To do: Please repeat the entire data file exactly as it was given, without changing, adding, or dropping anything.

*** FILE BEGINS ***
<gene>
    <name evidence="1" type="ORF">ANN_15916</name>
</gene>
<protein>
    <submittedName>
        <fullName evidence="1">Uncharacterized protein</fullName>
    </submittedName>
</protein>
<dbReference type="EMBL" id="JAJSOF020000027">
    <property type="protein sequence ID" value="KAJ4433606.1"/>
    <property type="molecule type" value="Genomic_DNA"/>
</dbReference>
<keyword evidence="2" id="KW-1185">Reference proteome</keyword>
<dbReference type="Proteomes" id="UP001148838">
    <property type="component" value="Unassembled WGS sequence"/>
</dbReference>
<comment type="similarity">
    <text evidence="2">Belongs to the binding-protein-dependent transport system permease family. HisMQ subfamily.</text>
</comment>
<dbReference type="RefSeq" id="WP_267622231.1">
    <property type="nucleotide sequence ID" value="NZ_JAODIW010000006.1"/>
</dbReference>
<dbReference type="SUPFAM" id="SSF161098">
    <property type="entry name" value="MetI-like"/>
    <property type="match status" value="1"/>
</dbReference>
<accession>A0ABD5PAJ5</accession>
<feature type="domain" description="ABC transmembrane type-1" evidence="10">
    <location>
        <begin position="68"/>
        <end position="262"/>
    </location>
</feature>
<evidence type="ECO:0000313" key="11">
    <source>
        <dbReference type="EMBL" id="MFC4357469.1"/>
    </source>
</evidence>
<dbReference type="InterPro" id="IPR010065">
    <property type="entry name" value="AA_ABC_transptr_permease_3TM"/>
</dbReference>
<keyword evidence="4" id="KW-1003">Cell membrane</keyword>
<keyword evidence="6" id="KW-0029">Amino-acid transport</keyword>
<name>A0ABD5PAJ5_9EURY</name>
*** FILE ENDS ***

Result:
<gene>
    <name evidence="1" type="ORF">ANN_15916</name>
</gene>
<protein>
    <submittedName>
        <fullName evidence="1">Uncharacterized protein</fullName>
    </submittedName>
</protein>
<dbReference type="EMBL" id="JAJSOF020000027">
    <property type="protein sequence ID" value="KAJ4433606.1"/>
    <property type="molecule type" value="Genomic_DNA"/>
</dbReference>
<keyword evidence="2" id="KW-1185">Reference proteome</keyword>
<dbReference type="Proteomes" id="UP001148838">
    <property type="component" value="Unassembled WGS sequence"/>
</dbReference>
<comment type="similarity">
    <text evidence="2">Belongs to the binding-protein-dependent transport system permease family. HisMQ subfamily.</text>
</comment>
<dbReference type="RefSeq" id="WP_267622231.1">
    <property type="nucleotide sequence ID" value="NZ_JAODIW010000006.1"/>
</dbReference>
<dbReference type="SUPFAM" id="SSF161098">
    <property type="entry name" value="MetI-like"/>
    <property type="match status" value="1"/>
</dbReference>
<accession>A0ABD5PAJ5</accession>
<feature type="domain" description="ABC transmembrane type-1" evidence="10">
    <location>
        <begin position="68"/>
        <end position="262"/>
    </location>
</feature>
<evidence type="ECO:0000313" key="11">
    <source>
        <dbReference type="EMBL" id="MFC4357469.1"/>
    </source>
</evidence>
<dbReference type="InterPro" id="IPR010065">
    <property type="entry name" value="AA_ABC_transptr_permease_3TM"/>
</dbReference>
<keyword evidence="4" id="KW-1003">Cell membrane</keyword>
<keyword evidence="6" id="KW-0029">Amino-acid transport</keyword>
<name>A0ABD5PAJ5_9EURY</name>